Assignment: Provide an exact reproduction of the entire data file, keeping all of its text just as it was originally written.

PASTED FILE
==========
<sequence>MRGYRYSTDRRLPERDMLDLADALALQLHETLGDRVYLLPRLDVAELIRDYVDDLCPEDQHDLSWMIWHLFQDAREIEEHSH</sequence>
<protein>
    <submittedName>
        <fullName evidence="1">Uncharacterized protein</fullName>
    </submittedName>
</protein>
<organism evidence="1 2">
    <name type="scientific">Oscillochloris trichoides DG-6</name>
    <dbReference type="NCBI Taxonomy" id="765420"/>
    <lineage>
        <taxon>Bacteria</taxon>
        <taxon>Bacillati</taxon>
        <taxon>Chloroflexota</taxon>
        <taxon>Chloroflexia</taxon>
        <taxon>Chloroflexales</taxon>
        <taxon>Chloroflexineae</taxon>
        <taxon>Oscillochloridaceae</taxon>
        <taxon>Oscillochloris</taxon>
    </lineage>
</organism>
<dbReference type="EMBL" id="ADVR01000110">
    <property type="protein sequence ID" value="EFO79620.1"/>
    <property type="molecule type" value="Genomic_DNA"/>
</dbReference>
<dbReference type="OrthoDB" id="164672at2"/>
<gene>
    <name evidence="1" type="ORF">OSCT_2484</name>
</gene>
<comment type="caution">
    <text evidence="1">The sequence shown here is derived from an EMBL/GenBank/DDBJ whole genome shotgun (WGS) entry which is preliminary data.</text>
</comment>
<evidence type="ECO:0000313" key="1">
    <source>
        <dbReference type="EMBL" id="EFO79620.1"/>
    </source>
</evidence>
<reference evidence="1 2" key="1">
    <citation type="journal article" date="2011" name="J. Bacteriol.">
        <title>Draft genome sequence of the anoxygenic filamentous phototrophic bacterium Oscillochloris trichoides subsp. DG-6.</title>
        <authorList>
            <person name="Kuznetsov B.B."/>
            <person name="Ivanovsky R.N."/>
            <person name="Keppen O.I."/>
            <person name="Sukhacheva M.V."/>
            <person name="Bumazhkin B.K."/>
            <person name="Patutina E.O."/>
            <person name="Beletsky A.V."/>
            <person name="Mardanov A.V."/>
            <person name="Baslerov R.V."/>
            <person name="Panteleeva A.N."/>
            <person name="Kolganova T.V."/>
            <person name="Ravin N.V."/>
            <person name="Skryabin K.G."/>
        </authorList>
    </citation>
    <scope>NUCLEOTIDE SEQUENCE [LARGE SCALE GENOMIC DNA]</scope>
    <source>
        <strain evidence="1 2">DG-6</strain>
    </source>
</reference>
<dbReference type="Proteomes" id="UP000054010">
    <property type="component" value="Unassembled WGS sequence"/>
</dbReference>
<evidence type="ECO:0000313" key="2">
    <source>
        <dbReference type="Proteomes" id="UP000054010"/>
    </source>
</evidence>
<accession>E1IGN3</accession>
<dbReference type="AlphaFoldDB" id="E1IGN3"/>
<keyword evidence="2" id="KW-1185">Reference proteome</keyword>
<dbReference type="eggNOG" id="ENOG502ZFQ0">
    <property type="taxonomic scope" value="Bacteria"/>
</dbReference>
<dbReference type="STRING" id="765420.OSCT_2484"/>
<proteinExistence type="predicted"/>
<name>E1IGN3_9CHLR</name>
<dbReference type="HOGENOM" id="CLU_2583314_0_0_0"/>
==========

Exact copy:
<sequence>MRGYRYSTDRRLPERDMLDLADALALQLHETLGDRVYLLPRLDVAELIRDYVDDLCPEDQHDLSWMIWHLFQDAREIEEHSH</sequence>
<protein>
    <submittedName>
        <fullName evidence="1">Uncharacterized protein</fullName>
    </submittedName>
</protein>
<organism evidence="1 2">
    <name type="scientific">Oscillochloris trichoides DG-6</name>
    <dbReference type="NCBI Taxonomy" id="765420"/>
    <lineage>
        <taxon>Bacteria</taxon>
        <taxon>Bacillati</taxon>
        <taxon>Chloroflexota</taxon>
        <taxon>Chloroflexia</taxon>
        <taxon>Chloroflexales</taxon>
        <taxon>Chloroflexineae</taxon>
        <taxon>Oscillochloridaceae</taxon>
        <taxon>Oscillochloris</taxon>
    </lineage>
</organism>
<dbReference type="EMBL" id="ADVR01000110">
    <property type="protein sequence ID" value="EFO79620.1"/>
    <property type="molecule type" value="Genomic_DNA"/>
</dbReference>
<dbReference type="OrthoDB" id="164672at2"/>
<gene>
    <name evidence="1" type="ORF">OSCT_2484</name>
</gene>
<comment type="caution">
    <text evidence="1">The sequence shown here is derived from an EMBL/GenBank/DDBJ whole genome shotgun (WGS) entry which is preliminary data.</text>
</comment>
<evidence type="ECO:0000313" key="1">
    <source>
        <dbReference type="EMBL" id="EFO79620.1"/>
    </source>
</evidence>
<reference evidence="1 2" key="1">
    <citation type="journal article" date="2011" name="J. Bacteriol.">
        <title>Draft genome sequence of the anoxygenic filamentous phototrophic bacterium Oscillochloris trichoides subsp. DG-6.</title>
        <authorList>
            <person name="Kuznetsov B.B."/>
            <person name="Ivanovsky R.N."/>
            <person name="Keppen O.I."/>
            <person name="Sukhacheva M.V."/>
            <person name="Bumazhkin B.K."/>
            <person name="Patutina E.O."/>
            <person name="Beletsky A.V."/>
            <person name="Mardanov A.V."/>
            <person name="Baslerov R.V."/>
            <person name="Panteleeva A.N."/>
            <person name="Kolganova T.V."/>
            <person name="Ravin N.V."/>
            <person name="Skryabin K.G."/>
        </authorList>
    </citation>
    <scope>NUCLEOTIDE SEQUENCE [LARGE SCALE GENOMIC DNA]</scope>
    <source>
        <strain evidence="1 2">DG-6</strain>
    </source>
</reference>
<dbReference type="Proteomes" id="UP000054010">
    <property type="component" value="Unassembled WGS sequence"/>
</dbReference>
<evidence type="ECO:0000313" key="2">
    <source>
        <dbReference type="Proteomes" id="UP000054010"/>
    </source>
</evidence>
<accession>E1IGN3</accession>
<dbReference type="AlphaFoldDB" id="E1IGN3"/>
<keyword evidence="2" id="KW-1185">Reference proteome</keyword>
<dbReference type="eggNOG" id="ENOG502ZFQ0">
    <property type="taxonomic scope" value="Bacteria"/>
</dbReference>
<dbReference type="STRING" id="765420.OSCT_2484"/>
<proteinExistence type="predicted"/>
<name>E1IGN3_9CHLR</name>
<dbReference type="HOGENOM" id="CLU_2583314_0_0_0"/>